ES Independent Column – June 1961

According to the Eureka Springs Times-Echo, June of 1961 was a fairly quiet month in Eureka Springs. The only local topic with extensive coverage was the  twelfth season of the Fine Arts Colony at Inspiration Point.

With Beaver Dam being built west of town, the inevitable demise of the Mundell community was apparent. The Mundell News column by Mrs. John Schnitzer recorded the preparations for the coming inundation of water. She mentioned that work began to remove the remains of ancestors buried in the Union Chapel Cemetery. She announced that Brother Herman Williams of Busch was going to preach at the Mundell church on the coming Sunday. She noted that it could be the last service held there. I can’t help but wonder what Brother Williams had to say.

In other news, future Eureka Springs Fire Chief Wayne Brashear won the essay contest sponsored by the “radio station at Rogers” on the subject, “Why I Should Learn to Drive Safely.” His prize was a week-long stay at the Lake Frances Boys Camp at Siloam Springs. Returning from a week at church camp near Paris, Arkansas were Julia Freeman, Clark Freeman and Butch Berry.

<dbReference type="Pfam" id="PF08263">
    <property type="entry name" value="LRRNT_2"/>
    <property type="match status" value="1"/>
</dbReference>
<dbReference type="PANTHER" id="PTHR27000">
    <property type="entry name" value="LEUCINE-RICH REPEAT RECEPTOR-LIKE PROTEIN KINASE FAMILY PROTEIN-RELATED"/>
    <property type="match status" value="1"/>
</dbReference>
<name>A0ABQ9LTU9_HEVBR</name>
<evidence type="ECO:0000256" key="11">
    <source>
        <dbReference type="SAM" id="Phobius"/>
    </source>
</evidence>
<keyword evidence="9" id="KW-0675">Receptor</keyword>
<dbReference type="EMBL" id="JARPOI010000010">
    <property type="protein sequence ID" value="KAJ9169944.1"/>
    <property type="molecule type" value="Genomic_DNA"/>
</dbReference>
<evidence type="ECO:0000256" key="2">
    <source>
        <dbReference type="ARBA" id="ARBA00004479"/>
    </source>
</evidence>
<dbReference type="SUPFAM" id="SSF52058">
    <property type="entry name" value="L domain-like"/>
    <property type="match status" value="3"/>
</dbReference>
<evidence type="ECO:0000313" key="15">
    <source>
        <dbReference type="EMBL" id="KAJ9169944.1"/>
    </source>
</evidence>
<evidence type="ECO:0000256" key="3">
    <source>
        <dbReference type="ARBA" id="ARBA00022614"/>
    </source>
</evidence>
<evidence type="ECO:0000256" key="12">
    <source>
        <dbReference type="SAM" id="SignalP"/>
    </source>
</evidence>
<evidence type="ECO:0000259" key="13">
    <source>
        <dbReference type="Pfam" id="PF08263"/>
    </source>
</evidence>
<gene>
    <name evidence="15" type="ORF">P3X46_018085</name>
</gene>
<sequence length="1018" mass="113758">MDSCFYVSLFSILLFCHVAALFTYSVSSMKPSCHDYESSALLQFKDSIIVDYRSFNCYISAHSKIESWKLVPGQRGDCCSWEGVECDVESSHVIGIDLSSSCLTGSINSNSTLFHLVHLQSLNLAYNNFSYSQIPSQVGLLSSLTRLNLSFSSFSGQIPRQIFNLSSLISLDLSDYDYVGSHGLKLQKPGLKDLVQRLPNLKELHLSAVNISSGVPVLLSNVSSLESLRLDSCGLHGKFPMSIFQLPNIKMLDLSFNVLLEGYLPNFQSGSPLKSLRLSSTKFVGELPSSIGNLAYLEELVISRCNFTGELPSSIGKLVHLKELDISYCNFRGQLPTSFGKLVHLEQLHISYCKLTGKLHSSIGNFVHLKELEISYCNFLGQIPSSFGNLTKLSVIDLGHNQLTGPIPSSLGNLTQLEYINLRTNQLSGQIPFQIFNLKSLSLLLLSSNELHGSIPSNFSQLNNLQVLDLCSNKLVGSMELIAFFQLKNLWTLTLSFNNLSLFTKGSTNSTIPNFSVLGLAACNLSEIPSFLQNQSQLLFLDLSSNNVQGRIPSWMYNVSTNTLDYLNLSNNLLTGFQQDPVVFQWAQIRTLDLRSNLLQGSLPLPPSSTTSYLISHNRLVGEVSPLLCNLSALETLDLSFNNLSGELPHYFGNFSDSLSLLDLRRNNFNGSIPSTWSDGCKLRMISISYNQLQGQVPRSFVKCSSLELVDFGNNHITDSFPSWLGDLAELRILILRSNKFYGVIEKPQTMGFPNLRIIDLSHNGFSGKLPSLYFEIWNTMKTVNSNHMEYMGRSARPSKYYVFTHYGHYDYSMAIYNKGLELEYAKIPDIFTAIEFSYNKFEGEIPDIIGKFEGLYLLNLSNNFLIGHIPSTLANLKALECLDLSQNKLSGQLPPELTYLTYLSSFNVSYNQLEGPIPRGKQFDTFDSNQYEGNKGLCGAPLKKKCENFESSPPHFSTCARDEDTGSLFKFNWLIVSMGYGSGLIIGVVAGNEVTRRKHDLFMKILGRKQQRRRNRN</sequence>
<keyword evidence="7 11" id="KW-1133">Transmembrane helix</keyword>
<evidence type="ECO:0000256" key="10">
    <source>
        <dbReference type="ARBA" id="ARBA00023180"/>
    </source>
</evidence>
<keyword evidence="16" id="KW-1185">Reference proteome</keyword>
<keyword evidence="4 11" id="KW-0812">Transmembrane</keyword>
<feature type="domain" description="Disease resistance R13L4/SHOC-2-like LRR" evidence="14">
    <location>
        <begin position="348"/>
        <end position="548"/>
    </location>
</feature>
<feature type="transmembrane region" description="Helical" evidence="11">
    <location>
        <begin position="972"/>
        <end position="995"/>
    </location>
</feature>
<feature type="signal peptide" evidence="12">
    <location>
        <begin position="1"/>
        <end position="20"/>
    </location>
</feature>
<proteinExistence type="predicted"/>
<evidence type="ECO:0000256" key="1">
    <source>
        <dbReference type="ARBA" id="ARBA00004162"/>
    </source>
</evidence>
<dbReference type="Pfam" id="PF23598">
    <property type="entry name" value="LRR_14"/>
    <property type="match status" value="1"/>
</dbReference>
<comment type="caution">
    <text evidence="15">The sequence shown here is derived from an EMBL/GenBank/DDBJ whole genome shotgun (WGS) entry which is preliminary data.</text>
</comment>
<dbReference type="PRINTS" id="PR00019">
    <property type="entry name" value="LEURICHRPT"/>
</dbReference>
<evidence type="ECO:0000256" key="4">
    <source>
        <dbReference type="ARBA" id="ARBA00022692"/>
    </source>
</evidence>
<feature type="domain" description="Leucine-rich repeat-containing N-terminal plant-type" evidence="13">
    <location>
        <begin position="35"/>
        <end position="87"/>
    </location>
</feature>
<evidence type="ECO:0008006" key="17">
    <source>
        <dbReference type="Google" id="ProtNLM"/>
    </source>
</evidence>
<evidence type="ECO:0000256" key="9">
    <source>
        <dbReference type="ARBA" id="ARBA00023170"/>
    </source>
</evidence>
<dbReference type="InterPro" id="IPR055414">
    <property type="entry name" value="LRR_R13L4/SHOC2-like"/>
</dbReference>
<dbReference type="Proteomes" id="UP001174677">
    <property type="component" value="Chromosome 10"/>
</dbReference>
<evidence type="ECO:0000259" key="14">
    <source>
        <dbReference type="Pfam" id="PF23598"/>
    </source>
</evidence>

Walker’s Super Market advertised whole fryers for 25 cents per pound and bananas for 9 cents per pound. Remember ice milk? Half-gallon containers of Meadowgold Ice Milk were priced at 49 cents each. Walker’s advertised one free delivery of groceries daily. (I noticed that the competition, Clark’s Super Market, advertised free deliveries twice daily.)

During this time, the Basin Theater located at 95 Spring Street was showing movies seven nights per week. Some of the films advertised were The Naked Jungle with Charlton Heston and The Misfits with Clark Gable and Marilyn Monroe.

My father used to recall from his younger days that Eurekans wanting a late night meal would drive to Seligman, Missouri to a cafe located there that was open 24 hours per day. That’s why I’m surprised to see an advertisement for McBride’s being “Eureka Springs First All Nite Restaurant.” Perhaps it had something to do with the building of the dam and the new families that moved to town.

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